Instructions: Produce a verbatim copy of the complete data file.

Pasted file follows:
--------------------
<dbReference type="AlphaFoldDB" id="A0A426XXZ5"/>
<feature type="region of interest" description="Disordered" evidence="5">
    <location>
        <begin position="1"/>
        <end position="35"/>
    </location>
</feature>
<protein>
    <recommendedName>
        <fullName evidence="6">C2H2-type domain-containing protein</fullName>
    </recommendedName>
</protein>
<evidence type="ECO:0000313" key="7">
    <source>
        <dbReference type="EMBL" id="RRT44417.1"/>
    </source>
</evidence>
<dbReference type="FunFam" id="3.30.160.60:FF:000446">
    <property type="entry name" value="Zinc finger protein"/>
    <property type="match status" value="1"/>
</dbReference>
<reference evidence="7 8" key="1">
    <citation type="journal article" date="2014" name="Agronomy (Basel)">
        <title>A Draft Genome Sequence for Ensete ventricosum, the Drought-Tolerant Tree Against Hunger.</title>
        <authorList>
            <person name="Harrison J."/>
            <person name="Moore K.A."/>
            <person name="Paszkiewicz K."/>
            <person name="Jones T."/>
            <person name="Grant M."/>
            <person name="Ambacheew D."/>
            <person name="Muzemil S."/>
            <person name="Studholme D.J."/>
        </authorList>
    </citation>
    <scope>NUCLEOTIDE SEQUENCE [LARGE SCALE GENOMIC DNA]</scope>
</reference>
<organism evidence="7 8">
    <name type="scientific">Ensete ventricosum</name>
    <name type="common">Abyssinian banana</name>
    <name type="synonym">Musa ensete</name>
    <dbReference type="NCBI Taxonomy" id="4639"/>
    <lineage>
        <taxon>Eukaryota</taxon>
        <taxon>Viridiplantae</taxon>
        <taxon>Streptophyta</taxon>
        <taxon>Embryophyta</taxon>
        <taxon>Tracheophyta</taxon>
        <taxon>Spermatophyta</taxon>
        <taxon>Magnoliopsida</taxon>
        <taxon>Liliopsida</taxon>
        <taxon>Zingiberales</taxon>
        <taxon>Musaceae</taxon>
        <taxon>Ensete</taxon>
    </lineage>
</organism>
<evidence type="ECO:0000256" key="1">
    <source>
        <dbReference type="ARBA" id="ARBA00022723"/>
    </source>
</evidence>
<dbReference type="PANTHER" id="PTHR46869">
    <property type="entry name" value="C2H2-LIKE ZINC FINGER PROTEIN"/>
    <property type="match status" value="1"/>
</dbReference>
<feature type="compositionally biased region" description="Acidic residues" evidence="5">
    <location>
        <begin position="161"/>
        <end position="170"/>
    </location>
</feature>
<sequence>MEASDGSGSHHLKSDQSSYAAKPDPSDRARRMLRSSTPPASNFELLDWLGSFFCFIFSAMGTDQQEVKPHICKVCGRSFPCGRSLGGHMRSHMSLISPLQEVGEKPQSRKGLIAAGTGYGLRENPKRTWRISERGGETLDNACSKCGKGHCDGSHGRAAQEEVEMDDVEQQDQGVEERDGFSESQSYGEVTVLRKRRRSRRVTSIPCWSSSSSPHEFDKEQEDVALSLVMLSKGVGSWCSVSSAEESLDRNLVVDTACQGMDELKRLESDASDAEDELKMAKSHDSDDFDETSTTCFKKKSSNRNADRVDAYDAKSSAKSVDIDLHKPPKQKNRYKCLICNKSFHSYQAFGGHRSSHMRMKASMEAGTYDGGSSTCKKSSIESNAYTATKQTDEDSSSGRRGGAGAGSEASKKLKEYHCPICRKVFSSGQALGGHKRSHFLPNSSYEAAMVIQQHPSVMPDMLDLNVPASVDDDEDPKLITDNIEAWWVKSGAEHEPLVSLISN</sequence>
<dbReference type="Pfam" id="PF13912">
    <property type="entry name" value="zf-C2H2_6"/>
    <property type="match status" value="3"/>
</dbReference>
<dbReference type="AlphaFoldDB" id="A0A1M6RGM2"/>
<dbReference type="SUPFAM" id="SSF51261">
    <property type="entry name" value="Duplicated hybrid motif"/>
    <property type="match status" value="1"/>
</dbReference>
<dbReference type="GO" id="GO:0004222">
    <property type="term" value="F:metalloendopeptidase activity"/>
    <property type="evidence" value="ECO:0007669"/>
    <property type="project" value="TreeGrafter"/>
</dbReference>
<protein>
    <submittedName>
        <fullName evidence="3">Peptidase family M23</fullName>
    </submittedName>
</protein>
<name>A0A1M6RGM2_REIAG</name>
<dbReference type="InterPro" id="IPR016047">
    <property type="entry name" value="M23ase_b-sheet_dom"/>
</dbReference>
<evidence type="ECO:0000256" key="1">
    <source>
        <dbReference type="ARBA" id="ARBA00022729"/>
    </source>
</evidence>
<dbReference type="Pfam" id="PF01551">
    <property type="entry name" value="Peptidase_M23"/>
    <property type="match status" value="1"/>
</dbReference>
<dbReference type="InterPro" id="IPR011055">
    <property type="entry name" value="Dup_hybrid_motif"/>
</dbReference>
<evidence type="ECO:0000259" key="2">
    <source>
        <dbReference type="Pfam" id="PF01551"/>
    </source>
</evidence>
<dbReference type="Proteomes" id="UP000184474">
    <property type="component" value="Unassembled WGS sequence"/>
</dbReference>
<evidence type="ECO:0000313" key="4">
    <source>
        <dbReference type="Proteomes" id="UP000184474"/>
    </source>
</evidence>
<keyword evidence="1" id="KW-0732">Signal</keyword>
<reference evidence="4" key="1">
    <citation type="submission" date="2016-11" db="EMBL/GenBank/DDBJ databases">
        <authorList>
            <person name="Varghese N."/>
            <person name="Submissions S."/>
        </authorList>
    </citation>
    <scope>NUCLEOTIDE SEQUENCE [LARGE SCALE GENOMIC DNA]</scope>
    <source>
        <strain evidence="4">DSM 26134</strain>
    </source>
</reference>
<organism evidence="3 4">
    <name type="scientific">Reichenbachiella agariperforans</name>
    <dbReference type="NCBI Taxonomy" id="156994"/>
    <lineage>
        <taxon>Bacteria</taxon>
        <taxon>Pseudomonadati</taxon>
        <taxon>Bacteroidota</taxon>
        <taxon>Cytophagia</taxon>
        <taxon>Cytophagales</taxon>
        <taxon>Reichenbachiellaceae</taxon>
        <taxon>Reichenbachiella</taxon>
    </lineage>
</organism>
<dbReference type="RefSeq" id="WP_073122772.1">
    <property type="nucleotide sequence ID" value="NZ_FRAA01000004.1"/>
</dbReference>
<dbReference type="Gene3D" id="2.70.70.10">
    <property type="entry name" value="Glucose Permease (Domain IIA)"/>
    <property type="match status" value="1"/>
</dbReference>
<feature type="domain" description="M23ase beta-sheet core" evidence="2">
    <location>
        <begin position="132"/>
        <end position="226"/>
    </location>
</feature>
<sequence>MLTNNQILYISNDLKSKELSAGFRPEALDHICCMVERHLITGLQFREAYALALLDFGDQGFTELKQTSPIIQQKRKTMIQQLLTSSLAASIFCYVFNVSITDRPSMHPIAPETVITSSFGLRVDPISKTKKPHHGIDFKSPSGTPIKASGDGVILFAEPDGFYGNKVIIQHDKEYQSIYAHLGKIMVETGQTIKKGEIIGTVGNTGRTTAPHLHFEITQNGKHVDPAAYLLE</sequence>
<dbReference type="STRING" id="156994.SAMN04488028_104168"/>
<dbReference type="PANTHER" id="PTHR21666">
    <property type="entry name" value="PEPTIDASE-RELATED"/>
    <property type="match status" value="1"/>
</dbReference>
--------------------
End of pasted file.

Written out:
<dbReference type="AlphaFoldDB" id="A0A426XXZ5"/>
<feature type="region of interest" description="Disordered" evidence="5">
    <location>
        <begin position="1"/>
        <end position="35"/>
    </location>
</feature>
<protein>
    <recommendedName>
        <fullName evidence="6">C2H2-type domain-containing protein</fullName>
    </recommendedName>
</protein>
<evidence type="ECO:0000313" key="7">
    <source>
        <dbReference type="EMBL" id="RRT44417.1"/>
    </source>
</evidence>
<dbReference type="FunFam" id="3.30.160.60:FF:000446">
    <property type="entry name" value="Zinc finger protein"/>
    <property type="match status" value="1"/>
</dbReference>
<reference evidence="7 8" key="1">
    <citation type="journal article" date="2014" name="Agronomy (Basel)">
        <title>A Draft Genome Sequence for Ensete ventricosum, the Drought-Tolerant Tree Against Hunger.</title>
        <authorList>
            <person name="Harrison J."/>
            <person name="Moore K.A."/>
            <person name="Paszkiewicz K."/>
            <person name="Jones T."/>
            <person name="Grant M."/>
            <person name="Ambacheew D."/>
            <person name="Muzemil S."/>
            <person name="Studholme D.J."/>
        </authorList>
    </citation>
    <scope>NUCLEOTIDE SEQUENCE [LARGE SCALE GENOMIC DNA]</scope>
</reference>
<organism evidence="7 8">
    <name type="scientific">Ensete ventricosum</name>
    <name type="common">Abyssinian banana</name>
    <name type="synonym">Musa ensete</name>
    <dbReference type="NCBI Taxonomy" id="4639"/>
    <lineage>
        <taxon>Eukaryota</taxon>
        <taxon>Viridiplantae</taxon>
        <taxon>Streptophyta</taxon>
        <taxon>Embryophyta</taxon>
        <taxon>Tracheophyta</taxon>
        <taxon>Spermatophyta</taxon>
        <taxon>Magnoliopsida</taxon>
        <taxon>Liliopsida</taxon>
        <taxon>Zingiberales</taxon>
        <taxon>Musaceae</taxon>
        <taxon>Ensete</taxon>
    </lineage>
</organism>
<evidence type="ECO:0000256" key="1">
    <source>
        <dbReference type="ARBA" id="ARBA00022723"/>
    </source>
</evidence>
<dbReference type="PANTHER" id="PTHR46869">
    <property type="entry name" value="C2H2-LIKE ZINC FINGER PROTEIN"/>
    <property type="match status" value="1"/>
</dbReference>
<feature type="compositionally biased region" description="Acidic residues" evidence="5">
    <location>
        <begin position="161"/>
        <end position="170"/>
    </location>
</feature>
<sequence>MEASDGSGSHHLKSDQSSYAAKPDPSDRARRMLRSSTPPASNFELLDWLGSFFCFIFSAMGTDQQEVKPHICKVCGRSFPCGRSLGGHMRSHMSLISPLQEVGEKPQSRKGLIAAGTGYGLRENPKRTWRISERGGETLDNACSKCGKGHCDGSHGRAAQEEVEMDDVEQQDQGVEERDGFSESQSYGEVTVLRKRRRSRRVTSIPCWSSSSSPHEFDKEQEDVALSLVMLSKGVGSWCSVSSAEESLDRNLVVDTACQGMDELKRLESDASDAEDELKMAKSHDSDDFDETSTTCFKKKSSNRNADRVDAYDAKSSAKSVDIDLHKPPKQKNRYKCLICNKSFHSYQAFGGHRSSHMRMKASMEAGTYDGGSSTCKKSSIESNAYTATKQTDEDSSSGRRGGAGAGSEASKKLKEYHCPICRKVFSSGQALGGHKRSHFLPNSSYEAAMVIQQHPSVMPDMLDLNVPASVDDDEDPKLITDNIEAWWVKSGAEHEPLVSLISN</sequence>
<dbReference type="Pfam" id="PF13912">
    <property type="entry name" value="zf-C2H2_6"/>
    <property type="match status" value="3"/>
</dbReference>
<dbReference type="AlphaFoldDB" id="A0A1M6RGM2"/>
<dbReference type="SUPFAM" id="SSF51261">
    <property type="entry name" value="Duplicated hybrid motif"/>
    <property type="match status" value="1"/>
</dbReference>
<dbReference type="GO" id="GO:0004222">
    <property type="term" value="F:metalloendopeptidase activity"/>
    <property type="evidence" value="ECO:0007669"/>
    <property type="project" value="TreeGrafter"/>
</dbReference>
<protein>
    <submittedName>
        <fullName evidence="3">Peptidase family M23</fullName>
    </submittedName>
</protein>
<name>A0A1M6RGM2_REIAG</name>
<dbReference type="InterPro" id="IPR016047">
    <property type="entry name" value="M23ase_b-sheet_dom"/>
</dbReference>
<evidence type="ECO:0000256" key="1">
    <source>
        <dbReference type="ARBA" id="ARBA00022729"/>
    </source>
</evidence>
<dbReference type="Pfam" id="PF01551">
    <property type="entry name" value="Peptidase_M23"/>
    <property type="match status" value="1"/>
</dbReference>
<dbReference type="InterPro" id="IPR011055">
    <property type="entry name" value="Dup_hybrid_motif"/>
</dbReference>
<evidence type="ECO:0000259" key="2">
    <source>
        <dbReference type="Pfam" id="PF01551"/>
    </source>
</evidence>
<dbReference type="Proteomes" id="UP000184474">
    <property type="component" value="Unassembled WGS sequence"/>
</dbReference>
<evidence type="ECO:0000313" key="4">
    <source>
        <dbReference type="Proteomes" id="UP000184474"/>
    </source>
</evidence>
<keyword evidence="1" id="KW-0732">Signal</keyword>
<reference evidence="4" key="1">
    <citation type="submission" date="2016-11" db="EMBL/GenBank/DDBJ databases">
        <authorList>
            <person name="Varghese N."/>
            <person name="Submissions S."/>
        </authorList>
    </citation>
    <scope>NUCLEOTIDE SEQUENCE [LARGE SCALE GENOMIC DNA]</scope>
    <source>
        <strain evidence="4">DSM 26134</strain>
    </source>
</reference>
<organism evidence="3 4">
    <name type="scientific">Reichenbachiella agariperforans</name>
    <dbReference type="NCBI Taxonomy" id="156994"/>
    <lineage>
        <taxon>Bacteria</taxon>
        <taxon>Pseudomonadati</taxon>
        <taxon>Bacteroidota</taxon>
        <taxon>Cytophagia</taxon>
        <taxon>Cytophagales</taxon>
        <taxon>Reichenbachiellaceae</taxon>
        <taxon>Reichenbachiella</taxon>
    </lineage>
</organism>
<dbReference type="RefSeq" id="WP_073122772.1">
    <property type="nucleotide sequence ID" value="NZ_FRAA01000004.1"/>
</dbReference>
<dbReference type="Gene3D" id="2.70.70.10">
    <property type="entry name" value="Glucose Permease (Domain IIA)"/>
    <property type="match status" value="1"/>
</dbReference>
<feature type="domain" description="M23ase beta-sheet core" evidence="2">
    <location>
        <begin position="132"/>
        <end position="226"/>
    </location>
</feature>
<sequence>MLTNNQILYISNDLKSKELSAGFRPEALDHICCMVERHLITGLQFREAYALALLDFGDQGFTELKQTSPIIQQKRKTMIQQLLTSSLAASIFCYVFNVSITDRPSMHPIAPETVITSSFGLRVDPISKTKKPHHGIDFKSPSGTPIKASGDGVILFAEPDGFYGNKVIIQHDKEYQSIYAHLGKIMVETGQTIKKGEIIGTVGNTGRTTAPHLHFEITQNGKHVDPAAYLLE</sequence>
<dbReference type="STRING" id="156994.SAMN04488028_104168"/>
<dbReference type="PANTHER" id="PTHR21666">
    <property type="entry name" value="PEPTIDASE-RELATED"/>
    <property type="match status" value="1"/>
</dbReference>